Originally published March 5th, 2015
Alright. Full disclosure time: this was required reading for my book club. I had actually reached a point in my reading experience where I had decided I had read enough Dickens. No need to read any more. A Christmas Carol? Check. Great Expectations? Twice, at least. David Copperfield? One of my favourites. Oliver Twist AND A Tale of Two Cities? Check and check. I picked through Pickwick Papers and slogged through the mire that was Bleak House. Yes ladies, gentlemen, and all, I had read enough Dickens.
And then we chose the book club upcoming reading list and this 900-page behemoth appeared out of the literary haze. Looming over my future like a papery colossus.
Now, I’ve read some big books in my time. Possession. Don Quixote. War and Peace. Anna Karenina. All tucked under my belt. Or at least they would be, if my belt were that long. I am not intimidated by a weighty tome. However, rarely do I get to the end of a really long book and think to myself: “Yes. I am glad the author made this as long as they did. There is definitely no way this could have been any shorter and still been an enjoyable, educational, perspective-altering reading experience.” (Except for Possession. Solid gold.) When I got to the end of Little Dorrit that was essentially how I felt. Why was this so long? What contribution did these characters make to the overall direction of the novel? I really wanted to read it as a serialized publication; maybe a chapter a week in the local Sunday paper? You have to keep a running list of characters as you go anyways, just to keep everything straight in your head. It wouldn’t be that much more difficult to add a brief synopsis of each chapter to your character list so that in the almost-18-months it would take you to finish this book you wouldn’t have to worry about forgetting what was going on. Plus it would almost eliminate the number of wrist injuries sustained during the reading of this tome, since people wouldn’t need to hold up all 200 lbs of it. The savings to the health care system alone would be almost incalculable. Let alone the reduction in injury-related work-absences. This could completely revitalize the North American economy.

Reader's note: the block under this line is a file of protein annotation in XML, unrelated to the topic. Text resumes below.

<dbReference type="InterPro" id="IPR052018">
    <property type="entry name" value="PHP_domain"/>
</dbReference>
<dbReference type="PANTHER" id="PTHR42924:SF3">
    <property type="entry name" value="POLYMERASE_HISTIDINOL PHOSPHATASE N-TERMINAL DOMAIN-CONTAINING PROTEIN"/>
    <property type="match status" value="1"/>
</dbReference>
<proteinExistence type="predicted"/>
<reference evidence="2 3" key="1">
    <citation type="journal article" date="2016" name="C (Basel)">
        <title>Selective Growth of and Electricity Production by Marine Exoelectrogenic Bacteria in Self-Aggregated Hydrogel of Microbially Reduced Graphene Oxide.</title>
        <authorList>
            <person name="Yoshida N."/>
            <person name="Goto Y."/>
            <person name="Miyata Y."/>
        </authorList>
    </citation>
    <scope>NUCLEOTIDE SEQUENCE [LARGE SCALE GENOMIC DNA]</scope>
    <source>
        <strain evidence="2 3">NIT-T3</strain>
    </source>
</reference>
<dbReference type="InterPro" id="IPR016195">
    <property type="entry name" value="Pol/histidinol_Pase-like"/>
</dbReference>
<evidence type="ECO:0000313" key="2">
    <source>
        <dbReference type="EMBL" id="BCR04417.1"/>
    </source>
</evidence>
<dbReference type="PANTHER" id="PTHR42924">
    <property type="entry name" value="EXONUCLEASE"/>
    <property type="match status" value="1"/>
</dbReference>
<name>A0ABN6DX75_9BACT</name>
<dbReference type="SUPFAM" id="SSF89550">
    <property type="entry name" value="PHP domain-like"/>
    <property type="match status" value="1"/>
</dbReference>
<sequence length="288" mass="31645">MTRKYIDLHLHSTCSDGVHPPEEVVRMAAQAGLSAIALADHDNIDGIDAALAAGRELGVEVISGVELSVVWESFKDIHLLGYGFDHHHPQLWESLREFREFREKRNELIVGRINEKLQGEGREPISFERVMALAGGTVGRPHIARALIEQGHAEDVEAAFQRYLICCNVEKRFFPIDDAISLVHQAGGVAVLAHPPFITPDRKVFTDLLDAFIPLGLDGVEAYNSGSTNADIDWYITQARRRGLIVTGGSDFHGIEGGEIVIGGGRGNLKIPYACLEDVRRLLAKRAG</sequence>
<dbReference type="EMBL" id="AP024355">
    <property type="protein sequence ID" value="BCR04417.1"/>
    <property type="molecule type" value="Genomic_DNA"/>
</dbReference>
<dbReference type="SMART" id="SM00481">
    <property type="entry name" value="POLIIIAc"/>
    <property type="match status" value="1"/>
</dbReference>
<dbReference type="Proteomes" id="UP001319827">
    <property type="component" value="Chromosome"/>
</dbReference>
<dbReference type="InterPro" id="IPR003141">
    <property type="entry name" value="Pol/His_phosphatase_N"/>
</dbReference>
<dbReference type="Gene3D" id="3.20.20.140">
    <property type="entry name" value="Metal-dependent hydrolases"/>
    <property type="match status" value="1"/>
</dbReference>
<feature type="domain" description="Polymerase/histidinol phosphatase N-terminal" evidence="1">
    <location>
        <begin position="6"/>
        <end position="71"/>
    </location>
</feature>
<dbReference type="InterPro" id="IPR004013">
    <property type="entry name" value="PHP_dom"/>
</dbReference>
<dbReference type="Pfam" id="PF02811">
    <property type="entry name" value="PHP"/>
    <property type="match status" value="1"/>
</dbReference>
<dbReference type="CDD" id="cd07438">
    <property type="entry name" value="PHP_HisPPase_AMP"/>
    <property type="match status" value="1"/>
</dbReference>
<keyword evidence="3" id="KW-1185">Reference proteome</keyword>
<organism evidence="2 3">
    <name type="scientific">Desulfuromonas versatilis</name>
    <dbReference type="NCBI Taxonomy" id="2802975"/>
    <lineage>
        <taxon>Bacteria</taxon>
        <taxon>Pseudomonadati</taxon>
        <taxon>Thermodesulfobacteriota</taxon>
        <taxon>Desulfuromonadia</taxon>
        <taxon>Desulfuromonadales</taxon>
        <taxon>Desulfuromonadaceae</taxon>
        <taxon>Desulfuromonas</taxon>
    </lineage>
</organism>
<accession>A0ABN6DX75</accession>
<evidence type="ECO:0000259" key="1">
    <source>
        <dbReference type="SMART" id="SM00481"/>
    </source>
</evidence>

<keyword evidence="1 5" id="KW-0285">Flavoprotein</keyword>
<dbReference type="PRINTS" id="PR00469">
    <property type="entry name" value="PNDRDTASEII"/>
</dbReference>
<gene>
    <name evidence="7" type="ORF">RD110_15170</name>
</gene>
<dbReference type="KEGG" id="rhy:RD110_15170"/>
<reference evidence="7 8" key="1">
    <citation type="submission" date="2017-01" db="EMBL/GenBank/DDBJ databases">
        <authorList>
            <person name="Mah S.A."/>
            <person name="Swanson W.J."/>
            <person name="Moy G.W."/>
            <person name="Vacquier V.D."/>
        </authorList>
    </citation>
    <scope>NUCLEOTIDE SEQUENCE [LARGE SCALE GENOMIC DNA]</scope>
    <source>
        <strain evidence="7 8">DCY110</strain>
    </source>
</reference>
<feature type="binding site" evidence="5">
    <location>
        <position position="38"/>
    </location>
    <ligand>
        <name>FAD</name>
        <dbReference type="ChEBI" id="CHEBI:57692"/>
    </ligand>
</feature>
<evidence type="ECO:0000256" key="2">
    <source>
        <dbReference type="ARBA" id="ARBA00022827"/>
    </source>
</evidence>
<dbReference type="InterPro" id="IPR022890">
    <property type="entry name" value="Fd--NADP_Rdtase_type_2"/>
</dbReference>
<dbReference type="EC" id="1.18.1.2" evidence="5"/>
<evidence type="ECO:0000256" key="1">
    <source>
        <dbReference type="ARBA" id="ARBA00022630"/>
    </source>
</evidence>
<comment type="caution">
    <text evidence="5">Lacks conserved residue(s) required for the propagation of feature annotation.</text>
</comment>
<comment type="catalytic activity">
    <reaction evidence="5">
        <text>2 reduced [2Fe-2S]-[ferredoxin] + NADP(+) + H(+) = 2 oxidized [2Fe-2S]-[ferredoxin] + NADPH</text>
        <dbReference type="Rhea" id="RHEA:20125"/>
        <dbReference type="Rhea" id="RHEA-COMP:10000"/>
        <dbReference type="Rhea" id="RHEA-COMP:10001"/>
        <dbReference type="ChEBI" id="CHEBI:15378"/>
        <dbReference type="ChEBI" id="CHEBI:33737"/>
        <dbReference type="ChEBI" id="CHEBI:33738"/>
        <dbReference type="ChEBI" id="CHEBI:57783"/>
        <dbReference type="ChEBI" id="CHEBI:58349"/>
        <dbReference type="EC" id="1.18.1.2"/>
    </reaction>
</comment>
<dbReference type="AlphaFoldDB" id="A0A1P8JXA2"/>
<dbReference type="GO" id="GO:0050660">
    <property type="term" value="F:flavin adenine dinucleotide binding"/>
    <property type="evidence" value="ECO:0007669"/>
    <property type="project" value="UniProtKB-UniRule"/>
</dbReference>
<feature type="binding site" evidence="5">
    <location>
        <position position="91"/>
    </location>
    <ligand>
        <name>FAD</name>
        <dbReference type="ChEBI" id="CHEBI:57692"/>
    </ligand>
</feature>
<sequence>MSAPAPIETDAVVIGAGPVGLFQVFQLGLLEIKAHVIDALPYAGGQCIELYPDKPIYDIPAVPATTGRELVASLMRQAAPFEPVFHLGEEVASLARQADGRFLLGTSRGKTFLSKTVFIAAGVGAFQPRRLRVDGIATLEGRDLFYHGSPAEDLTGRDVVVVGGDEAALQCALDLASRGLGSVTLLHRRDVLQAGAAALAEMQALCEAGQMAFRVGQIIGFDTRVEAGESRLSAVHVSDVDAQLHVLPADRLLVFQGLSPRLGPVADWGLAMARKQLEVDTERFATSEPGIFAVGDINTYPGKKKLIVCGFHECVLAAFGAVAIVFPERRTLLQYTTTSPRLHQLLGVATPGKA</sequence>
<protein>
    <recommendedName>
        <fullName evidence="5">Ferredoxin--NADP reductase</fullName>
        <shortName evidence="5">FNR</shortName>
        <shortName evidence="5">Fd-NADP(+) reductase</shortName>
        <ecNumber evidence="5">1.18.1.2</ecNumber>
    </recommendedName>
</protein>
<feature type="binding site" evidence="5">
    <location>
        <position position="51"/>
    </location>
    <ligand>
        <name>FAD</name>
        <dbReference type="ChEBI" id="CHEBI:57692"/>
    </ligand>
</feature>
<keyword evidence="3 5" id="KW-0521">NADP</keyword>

And that’s my first of two complaints with this book. Why is it so long? I’m aware of the level of arrogance it takes to criticize an author like Dickens, but nevertheless: why so long? Was there any purpose to some of these characters beyond showing us how many different plot-lines Dickens could squish together in a story and all the different people he could make up? Would Little Dorrit be any different without Miss Wade? Or the Plornishes? What if we left the Meagles out entirely? Does the dimension we see added to Blandois’ reprehensiblity through his relationship with the Gowan family really tell us anything we needed to know before the climax of the story? Or did Dickens add all these people in because his favourite thing to do is write just one more character?
Don’t get me wrong, I’m certainly not advocating that every novel needs to go through a relentless paring down process where anything not vital to the solution of the main plot line is removed. I enjoy side quests as much as the next reader. And I guess this book was written in an age where books were the equivalent of video games; the more hours of game play you could get out of it the better. When I think of it that way it makes way more sense: Little Dorrit is a video game. Dickens was writing in side quests that didn’t really have anything to do with the main plot line to keep his readers busy for longer. So they could get more out of it.